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Coronavirus
LOW Source: covid.gov.pk
Pakistan Deaths
28,753
824hr
Pakistan Cases
1,286,022
39124hr
0.89% positivity
Sindh
476,233
Punjab
443,310
Balochistan
33,491
Islamabad
107,811
KPK
180,194

EDITORIAL: The spokespersons for the government/Pakistan Tehreek-e-Insaf (PTI) while briefing the media on decisions taken during the meeting of the core committee of the PTI on Wednesday, stated that petrol will be provided to owners of motorbikes and rickshaws at subsidised rates within the week though the mechanism through which this would be implemented has yet to be worked out. This decision, taken during a PTI core committee meeting instead of in the cabinet, reflects two disturbing elements. First, the decision was political no doubt triggered by the massive rise in petrol and products prices announced last week that generated widespread criticism. One would, however, hope that given the current state of the economy the government takes decisions based on economic rather than political considerations and with due input from the finance ministry.

And second and more disturbing, non-party members of the cabinet, who number more than half of the entire cabinet, and who are in a position to identify the possible lacunae in implementing such a plan - notably Dr Sania Nishtar, Special Assistant on Poverty Alleviation and Social Safety to the Prime Minister, and Shaukat Tarin, Advisor to the Prime Minister on Finance - were noticeably absent from this meeting.

Prime Minister Imran Khan and his team of spin doctors have, rhetorically at least, responded to criticism over rising inflation with the argument that targeted subsidies would rise, the Ehsaas programme would enable the poor and vulnerable to sustain their quality of life and the Kamyaab Pakistan Programme would deliver cheap credit as well as cheap inputs to those operating in the small and medium scale units. The prime minister undoubtedly has his heart in the right place and is keen to dampen the blow of inflation on the weaker segments of society but the precarious finances of the federation are a big stumbling block. Therefore, the government team would be well advised to look at the resource constraints facing even the rich countries in ensuring that the poor and vulnerable are all provided adequate support funded by their taxpayers.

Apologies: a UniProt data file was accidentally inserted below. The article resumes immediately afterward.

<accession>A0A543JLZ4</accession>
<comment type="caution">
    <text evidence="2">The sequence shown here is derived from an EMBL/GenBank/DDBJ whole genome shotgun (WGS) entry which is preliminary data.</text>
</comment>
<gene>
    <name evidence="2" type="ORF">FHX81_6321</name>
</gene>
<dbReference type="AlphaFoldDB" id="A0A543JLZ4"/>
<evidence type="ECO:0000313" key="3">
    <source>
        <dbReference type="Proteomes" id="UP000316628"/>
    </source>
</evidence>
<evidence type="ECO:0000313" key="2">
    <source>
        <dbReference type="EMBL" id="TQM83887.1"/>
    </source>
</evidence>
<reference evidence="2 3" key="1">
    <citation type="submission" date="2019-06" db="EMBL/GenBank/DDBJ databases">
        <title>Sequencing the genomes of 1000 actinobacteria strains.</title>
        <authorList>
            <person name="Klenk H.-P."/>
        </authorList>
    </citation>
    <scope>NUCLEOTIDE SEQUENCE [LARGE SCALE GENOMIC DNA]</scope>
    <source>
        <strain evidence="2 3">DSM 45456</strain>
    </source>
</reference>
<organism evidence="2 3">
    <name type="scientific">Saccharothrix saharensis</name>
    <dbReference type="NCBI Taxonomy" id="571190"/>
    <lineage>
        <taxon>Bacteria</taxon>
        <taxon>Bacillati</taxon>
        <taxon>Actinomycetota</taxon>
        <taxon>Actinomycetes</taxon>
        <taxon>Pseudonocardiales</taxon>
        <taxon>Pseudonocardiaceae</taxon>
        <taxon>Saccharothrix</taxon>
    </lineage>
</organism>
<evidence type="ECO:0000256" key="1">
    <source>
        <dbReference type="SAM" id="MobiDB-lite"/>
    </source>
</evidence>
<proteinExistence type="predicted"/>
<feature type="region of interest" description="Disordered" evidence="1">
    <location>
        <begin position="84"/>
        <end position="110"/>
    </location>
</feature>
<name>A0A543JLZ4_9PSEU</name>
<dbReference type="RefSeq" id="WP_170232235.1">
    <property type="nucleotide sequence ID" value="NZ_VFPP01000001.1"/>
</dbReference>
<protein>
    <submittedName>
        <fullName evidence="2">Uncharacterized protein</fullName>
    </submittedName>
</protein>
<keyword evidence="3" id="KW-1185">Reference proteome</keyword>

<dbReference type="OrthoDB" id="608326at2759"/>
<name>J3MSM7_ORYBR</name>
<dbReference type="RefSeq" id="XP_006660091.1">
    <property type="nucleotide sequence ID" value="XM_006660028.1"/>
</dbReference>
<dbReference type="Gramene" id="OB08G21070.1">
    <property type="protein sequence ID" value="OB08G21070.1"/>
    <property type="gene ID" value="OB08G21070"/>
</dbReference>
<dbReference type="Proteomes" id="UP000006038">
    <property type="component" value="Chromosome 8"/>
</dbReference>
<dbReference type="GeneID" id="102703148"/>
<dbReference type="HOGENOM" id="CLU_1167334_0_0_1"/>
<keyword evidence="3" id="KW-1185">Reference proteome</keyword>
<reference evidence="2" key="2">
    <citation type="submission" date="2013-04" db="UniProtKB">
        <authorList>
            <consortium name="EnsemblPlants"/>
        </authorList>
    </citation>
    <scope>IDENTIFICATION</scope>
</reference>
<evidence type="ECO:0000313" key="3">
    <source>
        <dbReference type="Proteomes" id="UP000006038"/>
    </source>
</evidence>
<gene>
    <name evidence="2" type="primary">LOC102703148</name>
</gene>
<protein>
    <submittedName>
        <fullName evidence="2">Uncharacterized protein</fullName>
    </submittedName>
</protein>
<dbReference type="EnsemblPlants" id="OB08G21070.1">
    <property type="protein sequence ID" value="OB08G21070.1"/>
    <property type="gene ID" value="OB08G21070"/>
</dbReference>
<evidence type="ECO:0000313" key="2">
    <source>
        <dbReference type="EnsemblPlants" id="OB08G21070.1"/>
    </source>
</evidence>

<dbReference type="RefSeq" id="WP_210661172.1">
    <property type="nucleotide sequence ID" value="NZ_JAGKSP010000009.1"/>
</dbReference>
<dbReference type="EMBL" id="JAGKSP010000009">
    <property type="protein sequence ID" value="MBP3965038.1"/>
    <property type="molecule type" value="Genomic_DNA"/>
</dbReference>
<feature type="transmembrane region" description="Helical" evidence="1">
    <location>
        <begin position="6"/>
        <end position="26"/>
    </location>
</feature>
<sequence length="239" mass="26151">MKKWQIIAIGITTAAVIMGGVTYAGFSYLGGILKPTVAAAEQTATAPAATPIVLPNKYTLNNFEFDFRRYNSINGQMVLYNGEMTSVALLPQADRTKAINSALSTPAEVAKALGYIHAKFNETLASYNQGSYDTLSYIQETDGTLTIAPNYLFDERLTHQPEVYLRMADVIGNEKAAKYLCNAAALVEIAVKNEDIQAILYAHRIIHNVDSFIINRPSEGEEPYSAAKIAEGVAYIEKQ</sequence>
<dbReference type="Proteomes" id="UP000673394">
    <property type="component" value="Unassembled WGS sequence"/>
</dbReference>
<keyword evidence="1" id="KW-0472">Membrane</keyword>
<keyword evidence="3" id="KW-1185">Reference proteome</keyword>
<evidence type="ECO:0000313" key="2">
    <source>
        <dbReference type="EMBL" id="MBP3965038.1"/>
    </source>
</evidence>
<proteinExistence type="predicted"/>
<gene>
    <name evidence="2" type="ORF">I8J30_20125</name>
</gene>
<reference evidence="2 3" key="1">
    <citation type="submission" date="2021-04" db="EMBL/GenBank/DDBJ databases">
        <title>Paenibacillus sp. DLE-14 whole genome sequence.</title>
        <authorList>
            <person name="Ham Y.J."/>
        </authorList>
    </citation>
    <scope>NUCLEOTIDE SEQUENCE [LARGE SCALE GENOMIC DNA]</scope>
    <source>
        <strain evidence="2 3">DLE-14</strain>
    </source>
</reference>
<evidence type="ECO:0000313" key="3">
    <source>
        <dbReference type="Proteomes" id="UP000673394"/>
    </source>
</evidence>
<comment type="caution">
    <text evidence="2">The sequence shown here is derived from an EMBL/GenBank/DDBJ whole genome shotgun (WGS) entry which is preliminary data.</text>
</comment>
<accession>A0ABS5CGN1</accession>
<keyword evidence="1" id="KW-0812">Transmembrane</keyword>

In our case, the taxpayers are too few and all attempts so far to bring those operating outside the tax net have borne little fruit in spite of Nadra having data of procurement of expensive houses, cars, foreign travel, for more than a decade. In addition, the PTI administration has raised total budget outlay from 5.1 trillion rupees in 2017-18 (the last 11 months of the PML-N administration) to over 8.4 trillion rupees budgeted in the current year - a rise of 65 percent in its fourth year. Federal Board of Revenue (FBR) collections rose from 4 trillion rupees in 2017-18 to 5.8 trillion rupees budgeted in the current year, a rise of 45 percent, while expenditure rose from 4.7 trillion rupees in 2017-18 to the budgeted 8.4 trillion rupees for 2021-22 or a rise of 79 percent and there lie the seeds of inflation today.

Current expenditure increased from 3.4 trillion rupees in 2017-18 to 7.5 trillion rupees for 2021-22 - a rise of 120.5 percent. And if one takes account of the fact that the Khan administration credits its Ehsaas programme under current as opposed to Development Expenditure outside the Public Sector Development Programme, then it would surprise many that total Ehsaas programme budget for the current year is only 246 billion rupees and this amount has been allocated at a time when poverty levels are estimated at around 40 percent of the population.

It is also significant to note that subsidies in 2017-18 were budgeted at 138 billion rupees, around 20 billion rupees more than the revised estimates of 2016-17 while subsidies in 2021-22 have been budgeted at 682 billion rupees against 430 billion rupees in the revised estimates of last year. Any further rise in subsidies is likely to be opposed by donors or lenders, which has to be factored in, as the budget is relying on over 17 billion dollars in foreign loans in the current year.

Checking inflation is primarily the responsibility of the State Bank of Pakistan which has a very limited role in our case, as the inflationary spiral is 'supply side' driven where monetary policy tools have limited effectiveness. The situation is further confounded by the fiscal imbalance due to a massive rise in government expenditure funded by borrowing rather than revenue and a worrisome depreciation in the PKR value.

Copyright Business Recorder, 2021

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